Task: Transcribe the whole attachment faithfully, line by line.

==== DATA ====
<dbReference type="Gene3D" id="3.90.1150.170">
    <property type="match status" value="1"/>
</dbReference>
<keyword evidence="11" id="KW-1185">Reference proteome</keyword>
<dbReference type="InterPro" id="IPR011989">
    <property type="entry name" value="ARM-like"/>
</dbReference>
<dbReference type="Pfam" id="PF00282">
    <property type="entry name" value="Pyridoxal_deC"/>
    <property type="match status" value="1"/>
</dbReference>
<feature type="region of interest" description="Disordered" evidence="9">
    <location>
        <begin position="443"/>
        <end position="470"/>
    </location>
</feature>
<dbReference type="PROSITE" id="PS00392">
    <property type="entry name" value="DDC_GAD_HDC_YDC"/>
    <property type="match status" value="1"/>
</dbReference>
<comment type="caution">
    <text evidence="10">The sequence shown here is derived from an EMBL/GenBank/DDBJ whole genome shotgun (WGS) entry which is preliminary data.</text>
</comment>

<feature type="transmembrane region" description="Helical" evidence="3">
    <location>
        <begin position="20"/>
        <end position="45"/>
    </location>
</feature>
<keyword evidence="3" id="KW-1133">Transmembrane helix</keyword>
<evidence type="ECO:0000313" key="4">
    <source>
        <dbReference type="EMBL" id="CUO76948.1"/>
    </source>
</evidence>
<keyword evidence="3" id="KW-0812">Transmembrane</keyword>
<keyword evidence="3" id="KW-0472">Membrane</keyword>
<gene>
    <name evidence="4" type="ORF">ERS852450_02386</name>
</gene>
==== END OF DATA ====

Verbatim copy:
<dbReference type="Gene3D" id="3.90.1150.170">
    <property type="match status" value="1"/>
</dbReference>
<keyword evidence="11" id="KW-1185">Reference proteome</keyword>
<dbReference type="InterPro" id="IPR011989">
    <property type="entry name" value="ARM-like"/>
</dbReference>
<dbReference type="Pfam" id="PF00282">
    <property type="entry name" value="Pyridoxal_deC"/>
    <property type="match status" value="1"/>
</dbReference>
<feature type="region of interest" description="Disordered" evidence="9">
    <location>
        <begin position="443"/>
        <end position="470"/>
    </location>
</feature>
<dbReference type="PROSITE" id="PS00392">
    <property type="entry name" value="DDC_GAD_HDC_YDC"/>
    <property type="match status" value="1"/>
</dbReference>
<comment type="caution">
    <text evidence="10">The sequence shown here is derived from an EMBL/GenBank/DDBJ whole genome shotgun (WGS) entry which is preliminary data.</text>
</comment>

<feature type="transmembrane region" description="Helical" evidence="3">
    <location>
        <begin position="20"/>
        <end position="45"/>
    </location>
</feature>
<keyword evidence="3" id="KW-1133">Transmembrane helix</keyword>
<evidence type="ECO:0000313" key="4">
    <source>
        <dbReference type="EMBL" id="CUO76948.1"/>
    </source>
</evidence>
<keyword evidence="3" id="KW-0812">Transmembrane</keyword>
<keyword evidence="3" id="KW-0472">Membrane</keyword>
<gene>
    <name evidence="4" type="ORF">ERS852450_02386</name>
</gene>